Traditional Thai medicine in Eastern Massachusetts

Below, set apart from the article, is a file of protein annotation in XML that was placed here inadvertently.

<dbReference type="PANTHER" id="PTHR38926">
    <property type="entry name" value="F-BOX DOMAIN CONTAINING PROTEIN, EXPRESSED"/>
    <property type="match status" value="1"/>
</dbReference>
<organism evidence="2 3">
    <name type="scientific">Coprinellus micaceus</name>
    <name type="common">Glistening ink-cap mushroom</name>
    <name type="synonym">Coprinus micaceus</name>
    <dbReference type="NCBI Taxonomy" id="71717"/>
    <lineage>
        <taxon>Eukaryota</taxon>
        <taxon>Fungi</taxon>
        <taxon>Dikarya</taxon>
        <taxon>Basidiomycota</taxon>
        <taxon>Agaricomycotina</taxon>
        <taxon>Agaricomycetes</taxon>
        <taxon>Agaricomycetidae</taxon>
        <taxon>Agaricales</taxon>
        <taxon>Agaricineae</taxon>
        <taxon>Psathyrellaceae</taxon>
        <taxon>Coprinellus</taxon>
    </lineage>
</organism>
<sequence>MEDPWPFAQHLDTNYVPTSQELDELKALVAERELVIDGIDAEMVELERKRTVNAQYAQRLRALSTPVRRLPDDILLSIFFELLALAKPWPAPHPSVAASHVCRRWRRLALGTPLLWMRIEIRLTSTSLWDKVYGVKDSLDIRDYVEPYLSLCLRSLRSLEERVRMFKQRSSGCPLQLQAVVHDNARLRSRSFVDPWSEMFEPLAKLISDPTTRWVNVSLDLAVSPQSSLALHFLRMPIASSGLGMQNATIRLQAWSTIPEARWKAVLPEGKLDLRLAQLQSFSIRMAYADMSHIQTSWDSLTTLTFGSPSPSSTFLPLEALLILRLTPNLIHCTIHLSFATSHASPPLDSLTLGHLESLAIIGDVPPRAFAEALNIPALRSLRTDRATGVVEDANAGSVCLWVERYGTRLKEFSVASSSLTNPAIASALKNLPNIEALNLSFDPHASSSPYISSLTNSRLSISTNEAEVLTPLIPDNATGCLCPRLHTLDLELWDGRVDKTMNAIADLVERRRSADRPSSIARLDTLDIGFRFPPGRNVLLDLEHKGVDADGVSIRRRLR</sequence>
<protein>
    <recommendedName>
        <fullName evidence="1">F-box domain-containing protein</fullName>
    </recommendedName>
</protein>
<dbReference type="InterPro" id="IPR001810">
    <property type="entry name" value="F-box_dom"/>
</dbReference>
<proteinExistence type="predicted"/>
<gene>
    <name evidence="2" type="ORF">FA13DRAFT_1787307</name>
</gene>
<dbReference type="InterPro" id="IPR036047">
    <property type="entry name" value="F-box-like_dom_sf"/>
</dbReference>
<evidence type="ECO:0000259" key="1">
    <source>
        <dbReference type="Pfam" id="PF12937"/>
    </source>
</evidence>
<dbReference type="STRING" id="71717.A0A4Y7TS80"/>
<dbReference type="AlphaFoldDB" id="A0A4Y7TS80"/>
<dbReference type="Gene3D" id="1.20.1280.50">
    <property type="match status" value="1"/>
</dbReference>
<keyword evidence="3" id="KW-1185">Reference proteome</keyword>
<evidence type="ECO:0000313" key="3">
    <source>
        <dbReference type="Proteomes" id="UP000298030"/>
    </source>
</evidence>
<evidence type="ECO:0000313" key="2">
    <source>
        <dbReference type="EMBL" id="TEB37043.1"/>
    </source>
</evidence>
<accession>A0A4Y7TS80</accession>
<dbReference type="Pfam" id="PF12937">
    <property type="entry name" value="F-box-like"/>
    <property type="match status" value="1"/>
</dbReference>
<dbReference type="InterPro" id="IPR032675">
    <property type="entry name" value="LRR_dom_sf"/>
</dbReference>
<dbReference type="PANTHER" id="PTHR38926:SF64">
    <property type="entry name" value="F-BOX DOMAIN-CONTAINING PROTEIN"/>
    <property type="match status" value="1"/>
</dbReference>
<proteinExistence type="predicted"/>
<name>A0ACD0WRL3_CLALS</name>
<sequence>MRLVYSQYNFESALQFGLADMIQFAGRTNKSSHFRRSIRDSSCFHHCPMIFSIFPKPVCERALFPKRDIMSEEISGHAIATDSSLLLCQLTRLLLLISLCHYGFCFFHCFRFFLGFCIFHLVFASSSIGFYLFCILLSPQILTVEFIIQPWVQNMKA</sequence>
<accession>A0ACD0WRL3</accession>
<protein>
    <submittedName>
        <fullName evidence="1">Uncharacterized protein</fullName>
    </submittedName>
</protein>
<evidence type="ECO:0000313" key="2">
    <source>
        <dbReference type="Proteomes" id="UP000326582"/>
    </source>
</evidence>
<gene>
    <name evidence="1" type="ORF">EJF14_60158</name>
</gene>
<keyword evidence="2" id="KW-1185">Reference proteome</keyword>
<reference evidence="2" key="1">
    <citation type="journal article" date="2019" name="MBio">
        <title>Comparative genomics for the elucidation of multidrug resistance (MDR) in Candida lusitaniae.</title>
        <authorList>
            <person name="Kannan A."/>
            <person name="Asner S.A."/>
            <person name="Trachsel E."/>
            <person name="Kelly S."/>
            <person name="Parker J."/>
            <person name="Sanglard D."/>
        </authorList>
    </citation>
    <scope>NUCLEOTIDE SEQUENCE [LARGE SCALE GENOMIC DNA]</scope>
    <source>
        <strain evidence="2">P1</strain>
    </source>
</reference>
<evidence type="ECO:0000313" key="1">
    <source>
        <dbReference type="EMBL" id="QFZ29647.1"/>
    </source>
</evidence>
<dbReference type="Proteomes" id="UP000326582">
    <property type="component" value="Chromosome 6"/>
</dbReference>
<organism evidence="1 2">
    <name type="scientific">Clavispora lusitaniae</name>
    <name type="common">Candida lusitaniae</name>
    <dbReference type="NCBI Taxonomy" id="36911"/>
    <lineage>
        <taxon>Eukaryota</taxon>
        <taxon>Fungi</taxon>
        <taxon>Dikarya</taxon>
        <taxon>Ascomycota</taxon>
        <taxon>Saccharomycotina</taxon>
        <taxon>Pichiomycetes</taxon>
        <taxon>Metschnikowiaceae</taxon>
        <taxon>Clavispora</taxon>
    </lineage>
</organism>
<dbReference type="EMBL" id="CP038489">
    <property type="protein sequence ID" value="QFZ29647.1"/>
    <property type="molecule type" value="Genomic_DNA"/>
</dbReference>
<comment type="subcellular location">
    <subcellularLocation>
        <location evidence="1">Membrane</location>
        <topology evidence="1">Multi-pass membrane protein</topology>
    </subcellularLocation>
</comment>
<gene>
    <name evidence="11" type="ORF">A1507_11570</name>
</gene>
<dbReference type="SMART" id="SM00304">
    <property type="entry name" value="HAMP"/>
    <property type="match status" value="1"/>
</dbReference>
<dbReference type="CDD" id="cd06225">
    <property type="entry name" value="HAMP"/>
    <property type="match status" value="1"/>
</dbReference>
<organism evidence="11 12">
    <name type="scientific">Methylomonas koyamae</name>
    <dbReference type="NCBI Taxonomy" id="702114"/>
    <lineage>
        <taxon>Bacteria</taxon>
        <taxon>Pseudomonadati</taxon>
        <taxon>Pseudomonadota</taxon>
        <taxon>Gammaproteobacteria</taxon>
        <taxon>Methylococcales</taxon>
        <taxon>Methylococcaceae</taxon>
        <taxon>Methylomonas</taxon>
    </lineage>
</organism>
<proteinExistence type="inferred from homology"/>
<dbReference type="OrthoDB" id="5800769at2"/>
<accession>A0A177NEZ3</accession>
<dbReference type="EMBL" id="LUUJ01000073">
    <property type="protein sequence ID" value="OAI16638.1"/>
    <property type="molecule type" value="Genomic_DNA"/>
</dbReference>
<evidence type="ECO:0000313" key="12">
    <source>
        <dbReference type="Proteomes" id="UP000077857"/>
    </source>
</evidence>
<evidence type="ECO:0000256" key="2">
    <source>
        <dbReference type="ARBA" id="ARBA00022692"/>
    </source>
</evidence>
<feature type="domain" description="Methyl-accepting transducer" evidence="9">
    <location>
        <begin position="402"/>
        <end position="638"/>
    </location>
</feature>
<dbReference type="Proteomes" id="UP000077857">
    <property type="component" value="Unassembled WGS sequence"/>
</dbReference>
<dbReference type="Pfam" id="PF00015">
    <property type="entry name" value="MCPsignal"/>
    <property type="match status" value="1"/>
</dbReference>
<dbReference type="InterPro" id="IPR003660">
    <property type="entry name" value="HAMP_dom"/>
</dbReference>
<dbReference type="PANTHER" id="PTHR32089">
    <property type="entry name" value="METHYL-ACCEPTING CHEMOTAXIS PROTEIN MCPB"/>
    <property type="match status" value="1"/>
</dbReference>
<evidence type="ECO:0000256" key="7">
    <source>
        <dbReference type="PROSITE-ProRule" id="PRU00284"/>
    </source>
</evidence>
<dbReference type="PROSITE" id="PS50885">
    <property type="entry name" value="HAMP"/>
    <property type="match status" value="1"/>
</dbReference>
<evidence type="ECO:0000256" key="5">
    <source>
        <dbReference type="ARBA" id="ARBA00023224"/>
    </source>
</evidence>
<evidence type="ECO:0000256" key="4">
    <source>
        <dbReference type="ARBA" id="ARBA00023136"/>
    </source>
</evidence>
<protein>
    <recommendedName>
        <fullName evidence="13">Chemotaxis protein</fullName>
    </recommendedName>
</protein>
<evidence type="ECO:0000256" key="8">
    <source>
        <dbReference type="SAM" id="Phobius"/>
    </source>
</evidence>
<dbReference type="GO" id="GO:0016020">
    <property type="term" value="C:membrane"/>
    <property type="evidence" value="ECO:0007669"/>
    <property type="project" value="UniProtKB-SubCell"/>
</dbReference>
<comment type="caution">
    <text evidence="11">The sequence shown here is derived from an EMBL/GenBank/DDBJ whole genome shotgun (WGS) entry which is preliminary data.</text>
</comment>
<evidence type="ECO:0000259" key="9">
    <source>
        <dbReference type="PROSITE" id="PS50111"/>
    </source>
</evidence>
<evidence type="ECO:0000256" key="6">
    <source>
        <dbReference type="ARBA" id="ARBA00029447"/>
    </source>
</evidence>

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The growing Thai community in Eastern Massachusetts has an unofficial ethnic enclave that surrounds the neighborhood of Allston/Brighton. Studies of Thai communities in the United States indicate that Thai-Americans have limited access to quality health care in the United States due to factors that contribute to health disparities such as language barriers and cultural beliefs. As a result, Thai people have different approaches to how they treat illnesses through traditional Thai medicine (TTM), Western medicine (also called biomedicine), or a mixture of both medical systems. This study examines healthways Thai/Thai Americans in Eastern Massachusetts draw on in response to different illnesses. In-depth stories of how this community engages in illness prevention and responses to the experiences of illness illuminated by Thai people’s approaches to different medical systems helps us understand how they present their values when seeking medical care. I argue that responses to various illness episodes experienced by members of the Thai community in Eastern Massachusetts influence perceived health and health-seeking behaviors. Factors that contribute to Thai-American health practices include: religion, sociocultural elements (cultural identity, generational differences, cross-cultural differences, structural violence), and Thai constructs of illness and well-being.
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